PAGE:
We value the richness and experience that our military students bring to the EMBA program. Two of our current students recently shared some tips for navigating the admissions and financial aid process as a military applicant. They talked about topics ranging from transitioning to the private sector to financial aid to the application process.
East Coast first-year student Colin Ferguson is a former Air Force pilot and member of the Air National Guard who now works at Corning. Wharton San Francisco first-year student Allen McClinton served in the Marine Corps before joining Tyco Electronics.
Check out the short video clips below or keep reading for highlights from the transcript.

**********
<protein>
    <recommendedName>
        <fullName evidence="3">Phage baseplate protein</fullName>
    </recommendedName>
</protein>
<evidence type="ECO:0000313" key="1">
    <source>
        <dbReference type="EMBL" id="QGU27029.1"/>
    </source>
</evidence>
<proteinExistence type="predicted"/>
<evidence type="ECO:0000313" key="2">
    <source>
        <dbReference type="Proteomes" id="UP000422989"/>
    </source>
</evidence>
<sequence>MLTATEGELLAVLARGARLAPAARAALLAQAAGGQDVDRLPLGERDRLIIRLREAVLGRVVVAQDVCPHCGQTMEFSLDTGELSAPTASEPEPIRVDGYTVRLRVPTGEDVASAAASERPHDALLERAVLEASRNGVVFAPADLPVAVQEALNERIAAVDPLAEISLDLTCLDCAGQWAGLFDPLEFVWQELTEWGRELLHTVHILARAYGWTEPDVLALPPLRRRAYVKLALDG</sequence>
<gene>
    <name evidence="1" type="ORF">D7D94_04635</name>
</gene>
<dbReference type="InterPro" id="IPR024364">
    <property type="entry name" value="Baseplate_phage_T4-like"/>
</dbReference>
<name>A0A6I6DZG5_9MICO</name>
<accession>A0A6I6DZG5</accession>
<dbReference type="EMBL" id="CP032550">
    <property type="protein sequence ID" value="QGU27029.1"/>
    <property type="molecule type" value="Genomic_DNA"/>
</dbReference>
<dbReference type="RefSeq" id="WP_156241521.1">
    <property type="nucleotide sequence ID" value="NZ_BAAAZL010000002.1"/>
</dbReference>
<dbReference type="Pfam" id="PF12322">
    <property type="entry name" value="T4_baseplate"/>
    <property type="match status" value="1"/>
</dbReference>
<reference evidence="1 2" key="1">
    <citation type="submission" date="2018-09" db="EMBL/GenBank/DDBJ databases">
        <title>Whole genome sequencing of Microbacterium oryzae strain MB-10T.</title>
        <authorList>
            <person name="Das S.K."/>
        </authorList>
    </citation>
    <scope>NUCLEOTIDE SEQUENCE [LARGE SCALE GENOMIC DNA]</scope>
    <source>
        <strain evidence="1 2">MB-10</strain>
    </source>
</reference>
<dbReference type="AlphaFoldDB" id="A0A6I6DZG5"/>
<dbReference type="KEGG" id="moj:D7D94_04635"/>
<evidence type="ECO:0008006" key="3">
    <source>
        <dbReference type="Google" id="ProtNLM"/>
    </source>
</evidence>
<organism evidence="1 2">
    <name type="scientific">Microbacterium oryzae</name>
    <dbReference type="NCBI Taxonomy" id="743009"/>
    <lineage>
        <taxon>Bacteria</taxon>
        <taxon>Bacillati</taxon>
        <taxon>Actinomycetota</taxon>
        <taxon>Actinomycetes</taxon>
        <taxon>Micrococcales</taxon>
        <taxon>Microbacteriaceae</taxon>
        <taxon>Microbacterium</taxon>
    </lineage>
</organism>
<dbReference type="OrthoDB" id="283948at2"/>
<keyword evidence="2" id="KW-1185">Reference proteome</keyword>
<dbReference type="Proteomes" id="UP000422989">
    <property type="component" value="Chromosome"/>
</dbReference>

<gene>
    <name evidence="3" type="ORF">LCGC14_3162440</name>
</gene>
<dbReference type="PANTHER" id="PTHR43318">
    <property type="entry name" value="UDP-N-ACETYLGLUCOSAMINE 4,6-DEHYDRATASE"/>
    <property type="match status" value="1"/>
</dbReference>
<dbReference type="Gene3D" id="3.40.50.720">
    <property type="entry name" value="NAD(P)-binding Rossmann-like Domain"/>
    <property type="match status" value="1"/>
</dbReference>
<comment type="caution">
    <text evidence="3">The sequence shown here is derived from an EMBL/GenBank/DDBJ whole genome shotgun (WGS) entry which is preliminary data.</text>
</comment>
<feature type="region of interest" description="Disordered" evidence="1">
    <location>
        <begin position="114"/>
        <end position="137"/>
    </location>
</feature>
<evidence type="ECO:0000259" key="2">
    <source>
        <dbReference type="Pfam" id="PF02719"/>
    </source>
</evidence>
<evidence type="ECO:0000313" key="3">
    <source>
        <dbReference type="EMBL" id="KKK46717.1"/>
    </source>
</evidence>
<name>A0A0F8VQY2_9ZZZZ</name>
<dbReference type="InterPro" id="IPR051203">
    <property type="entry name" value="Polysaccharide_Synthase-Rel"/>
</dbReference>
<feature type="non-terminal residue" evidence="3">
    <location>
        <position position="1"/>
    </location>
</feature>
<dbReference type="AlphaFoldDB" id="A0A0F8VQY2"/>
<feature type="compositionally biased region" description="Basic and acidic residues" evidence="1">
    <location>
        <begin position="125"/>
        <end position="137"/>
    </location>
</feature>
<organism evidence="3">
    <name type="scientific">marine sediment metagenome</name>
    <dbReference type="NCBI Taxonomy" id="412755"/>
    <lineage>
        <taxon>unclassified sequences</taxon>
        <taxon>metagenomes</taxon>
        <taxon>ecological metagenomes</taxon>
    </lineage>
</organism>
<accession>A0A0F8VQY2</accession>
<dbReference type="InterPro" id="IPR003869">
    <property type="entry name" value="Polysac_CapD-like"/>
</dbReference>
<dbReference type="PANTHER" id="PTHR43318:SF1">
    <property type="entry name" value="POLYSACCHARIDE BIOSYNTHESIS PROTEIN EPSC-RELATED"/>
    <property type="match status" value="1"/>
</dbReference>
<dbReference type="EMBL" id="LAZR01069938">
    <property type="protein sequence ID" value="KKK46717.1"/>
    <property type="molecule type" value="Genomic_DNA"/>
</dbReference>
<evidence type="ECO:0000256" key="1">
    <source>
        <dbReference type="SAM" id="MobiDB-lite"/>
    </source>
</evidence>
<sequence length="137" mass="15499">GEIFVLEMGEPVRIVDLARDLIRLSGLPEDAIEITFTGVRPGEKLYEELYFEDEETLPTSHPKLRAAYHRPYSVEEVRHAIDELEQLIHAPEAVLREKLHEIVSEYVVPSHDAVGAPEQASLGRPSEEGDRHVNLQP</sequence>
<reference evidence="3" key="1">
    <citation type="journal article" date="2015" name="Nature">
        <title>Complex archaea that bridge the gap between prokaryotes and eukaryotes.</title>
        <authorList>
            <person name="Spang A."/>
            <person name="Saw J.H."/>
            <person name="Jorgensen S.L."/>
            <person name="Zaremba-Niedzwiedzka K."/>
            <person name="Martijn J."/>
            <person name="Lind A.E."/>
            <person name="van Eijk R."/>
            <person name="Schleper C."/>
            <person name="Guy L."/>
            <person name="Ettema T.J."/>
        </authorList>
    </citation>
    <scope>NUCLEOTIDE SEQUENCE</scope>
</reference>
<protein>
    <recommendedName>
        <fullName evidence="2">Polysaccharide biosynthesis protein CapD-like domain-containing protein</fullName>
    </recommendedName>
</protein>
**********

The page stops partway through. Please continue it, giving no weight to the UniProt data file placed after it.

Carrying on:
A Foundation in the Military
Colin: I went to the U.S. Air Force Academy and majored in biology. From there I went to pilot training and learned to fly a Rescue C-130. I had a 10-year flying career and then joined the Air National Guard while concurrently starting a career with Corning selling telecommunications products in the federal government sector.
Allen: I started out at Georgia Tech and got an undergraduate degree in electrical engineering. Then I got a masters in electrical engineering at the University of Texas. Upon graduating, I went directly into the Marine Corps, where I served as an air support officer for about six years. From there, I started with Tyco Electronics as a sales engineer in the Bay Area. I worked at Tyco for about a year and a half before I applied to Wharton’s EMBA program.
Taking the Next Step